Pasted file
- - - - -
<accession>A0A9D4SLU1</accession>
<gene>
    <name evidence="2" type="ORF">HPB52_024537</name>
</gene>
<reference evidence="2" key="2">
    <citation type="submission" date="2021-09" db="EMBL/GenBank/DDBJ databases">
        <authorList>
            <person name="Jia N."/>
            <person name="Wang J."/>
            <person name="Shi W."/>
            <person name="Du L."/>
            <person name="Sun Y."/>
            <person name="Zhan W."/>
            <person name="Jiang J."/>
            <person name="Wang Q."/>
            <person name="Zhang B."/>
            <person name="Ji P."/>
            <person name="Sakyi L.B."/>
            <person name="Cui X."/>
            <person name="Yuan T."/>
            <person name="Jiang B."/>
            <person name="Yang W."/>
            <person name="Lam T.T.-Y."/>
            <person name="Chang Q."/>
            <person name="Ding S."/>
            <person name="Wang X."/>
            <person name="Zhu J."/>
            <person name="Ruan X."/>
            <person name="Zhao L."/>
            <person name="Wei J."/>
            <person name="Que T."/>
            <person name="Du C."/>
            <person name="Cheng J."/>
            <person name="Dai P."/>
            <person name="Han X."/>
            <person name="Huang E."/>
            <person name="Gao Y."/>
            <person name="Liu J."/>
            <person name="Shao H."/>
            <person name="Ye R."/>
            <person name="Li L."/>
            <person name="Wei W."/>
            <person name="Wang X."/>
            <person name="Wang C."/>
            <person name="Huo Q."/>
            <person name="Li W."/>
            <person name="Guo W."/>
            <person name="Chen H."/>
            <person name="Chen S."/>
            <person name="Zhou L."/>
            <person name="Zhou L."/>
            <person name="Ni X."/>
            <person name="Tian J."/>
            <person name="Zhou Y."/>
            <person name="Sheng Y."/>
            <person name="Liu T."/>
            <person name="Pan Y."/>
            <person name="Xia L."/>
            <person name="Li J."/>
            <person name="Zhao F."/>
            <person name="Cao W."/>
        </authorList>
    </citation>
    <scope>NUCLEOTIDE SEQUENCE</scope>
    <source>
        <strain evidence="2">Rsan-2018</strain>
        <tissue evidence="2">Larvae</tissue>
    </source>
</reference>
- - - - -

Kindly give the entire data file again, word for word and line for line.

<accession>A0A9D4SLU1</accession>
<gene>
    <name evidence="2" type="ORF">HPB52_024537</name>
</gene>
<reference evidence="2" key="2">
    <citation type="submission" date="2021-09" db="EMBL/GenBank/DDBJ databases">
        <authorList>
            <person name="Jia N."/>
            <person name="Wang J."/>
            <person name="Shi W."/>
            <person name="Du L."/>
            <person name="Sun Y."/>
            <person name="Zhan W."/>
            <person name="Jiang J."/>
            <person name="Wang Q."/>
            <person name="Zhang B."/>
            <person name="Ji P."/>
            <person name="Sakyi L.B."/>
            <person name="Cui X."/>
            <person name="Yuan T."/>
            <person name="Jiang B."/>
            <person name="Yang W."/>
            <person name="Lam T.T.-Y."/>
            <person name="Chang Q."/>
            <person name="Ding S."/>
            <person name="Wang X."/>
            <person name="Zhu J."/>
            <person name="Ruan X."/>
            <person name="Zhao L."/>
            <person name="Wei J."/>
            <person name="Que T."/>
            <person name="Du C."/>
            <person name="Cheng J."/>
            <person name="Dai P."/>
            <person name="Han X."/>
            <person name="Huang E."/>
            <person name="Gao Y."/>
            <person name="Liu J."/>
            <person name="Shao H."/>
            <person name="Ye R."/>
            <person name="Li L."/>
            <person name="Wei W."/>
            <person name="Wang X."/>
            <person name="Wang C."/>
            <person name="Huo Q."/>
            <person name="Li W."/>
            <person name="Guo W."/>
            <person name="Chen H."/>
            <person name="Chen S."/>
            <person name="Zhou L."/>
            <person name="Zhou L."/>
            <person name="Ni X."/>
            <person name="Tian J."/>
            <person name="Zhou Y."/>
            <person name="Sheng Y."/>
            <person name="Liu T."/>
            <person name="Pan Y."/>
            <person name="Xia L."/>
            <person name="Li J."/>
            <person name="Zhao F."/>
            <person name="Cao W."/>
        </authorList>
    </citation>
    <scope>NUCLEOTIDE SEQUENCE</scope>
    <source>
        <strain evidence="2">Rsan-2018</strain>
        <tissue evidence="2">Larvae</tissue>
    </source>
</reference>